The discus throw looks mysterious and impressive on television, as athletes spin in circles to launch the discus long distances. Although discus throwing is challenging, like any other sport, it is broken down into a series of steps. Many beginning discus throwers waste energy, ultimately sacrificing distance, because they misunderstand the best ways of performing each step.
An excellent discus throw begins with a proper hold on the discus. A women’s regulation discus weighs 1 kilogram, or just more than 2 pounds. A men’s discus weighs 2 kilograms, or nearly 4.5 pounds. Support the discus in your non-throwing hand and place the palm of your throwing hand across it. Spread your fingers evenly across the discus, but avoid unnatural stretching. If it feels more comfortable, keep your index and middle fingers together, spreading only the others. Bend your fingers around the edge, allowing the discus to rest on your first knuckles. Avoid the temptation to squeeze the discus.
Eliminating Extra Movements
Many discus throwers add extra movements to the rotation phase of the throw. Additional spins, unnecessary arm movements and fast dance-style steps are common errors. Sometimes these extra movements are due to bad training, but they are often the result of superstition. If you have a particularly excellent throw, it is natural to try to replicate it. Unfortunately, it you happened to swing your arms several times or even tug at your shorts right before that throw, you may be inclined to consider those movements as part of what led to your success. The reality is that the great throw happened in spite of, not because of, those extra maneuvers. Getting rid of them will likely make your great throw that much better.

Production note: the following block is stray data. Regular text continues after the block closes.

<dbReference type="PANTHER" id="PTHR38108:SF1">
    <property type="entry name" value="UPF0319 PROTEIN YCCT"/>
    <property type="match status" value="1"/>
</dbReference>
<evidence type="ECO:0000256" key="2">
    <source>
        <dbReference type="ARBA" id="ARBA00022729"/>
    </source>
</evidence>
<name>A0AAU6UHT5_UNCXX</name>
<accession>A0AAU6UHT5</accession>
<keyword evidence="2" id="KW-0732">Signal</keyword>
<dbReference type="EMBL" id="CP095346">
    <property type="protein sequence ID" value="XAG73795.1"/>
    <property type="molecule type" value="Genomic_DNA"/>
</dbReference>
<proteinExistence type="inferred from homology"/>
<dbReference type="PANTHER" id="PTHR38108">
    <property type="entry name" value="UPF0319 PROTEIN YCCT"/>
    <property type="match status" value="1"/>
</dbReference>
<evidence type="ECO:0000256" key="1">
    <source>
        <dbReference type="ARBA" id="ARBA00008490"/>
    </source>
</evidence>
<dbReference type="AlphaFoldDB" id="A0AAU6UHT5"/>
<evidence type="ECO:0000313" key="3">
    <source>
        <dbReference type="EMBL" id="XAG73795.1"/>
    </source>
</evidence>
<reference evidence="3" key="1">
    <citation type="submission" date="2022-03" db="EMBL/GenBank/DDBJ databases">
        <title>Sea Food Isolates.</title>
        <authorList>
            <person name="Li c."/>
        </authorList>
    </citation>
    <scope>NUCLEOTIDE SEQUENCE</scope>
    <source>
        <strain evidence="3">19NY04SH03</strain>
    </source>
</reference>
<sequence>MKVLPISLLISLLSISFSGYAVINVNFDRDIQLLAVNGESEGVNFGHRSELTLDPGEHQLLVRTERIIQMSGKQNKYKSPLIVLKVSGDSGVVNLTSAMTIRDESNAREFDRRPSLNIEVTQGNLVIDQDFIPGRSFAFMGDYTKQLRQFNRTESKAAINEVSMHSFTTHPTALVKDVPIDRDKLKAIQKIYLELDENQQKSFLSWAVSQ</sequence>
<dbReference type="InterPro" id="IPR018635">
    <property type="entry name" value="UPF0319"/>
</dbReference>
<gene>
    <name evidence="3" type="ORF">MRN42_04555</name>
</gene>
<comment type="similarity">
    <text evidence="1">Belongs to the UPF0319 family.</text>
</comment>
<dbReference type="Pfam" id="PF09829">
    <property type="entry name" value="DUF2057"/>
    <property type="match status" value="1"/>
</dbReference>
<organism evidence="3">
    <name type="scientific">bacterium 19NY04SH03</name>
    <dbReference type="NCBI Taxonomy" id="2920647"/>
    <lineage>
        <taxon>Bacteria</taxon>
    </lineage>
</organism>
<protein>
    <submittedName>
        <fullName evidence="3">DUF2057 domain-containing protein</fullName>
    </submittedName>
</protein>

Many coaches use the word “spin” to describe the rotation phase of a discus throw. As Rhode Island-based Primal Athlete Training Center coach Matthew Ellis points out, however, many beginners develop mental images of figure skaters spinning across the ice. Instead of thinking of your rotation as a spin, try thinking of it as a drive toward your final throwing position. Direct your energy into the throw rather than into your rotation.
Practice is the key to improving in any sport, including the discus throw. Rather than trying to put an entire throw together at once, break the process into individual steps and practice each step until it feels natural. Standing throws, bowling drills and flip drills allow you to focus solely on the release without worrying about the windup. Wheel drills and balance drills allow you to pay attention to footwork and body positioning without the actual throw. If you want to throw competitively, find a good coach as soon as possible. He will assess your current technique and suggest targeted training exercises that focus on your needs.
Lisa Fritscher is a freelance writer specializing in disabled adventure travel. She spent 15 years working for Central Florida theme parks and frequently travels with her disabled father. Fritscher's work can be found in both print and online mediums, including VisualTravelTours.com. She holds a Bachelor of Arts in psychology from the University of South Florida.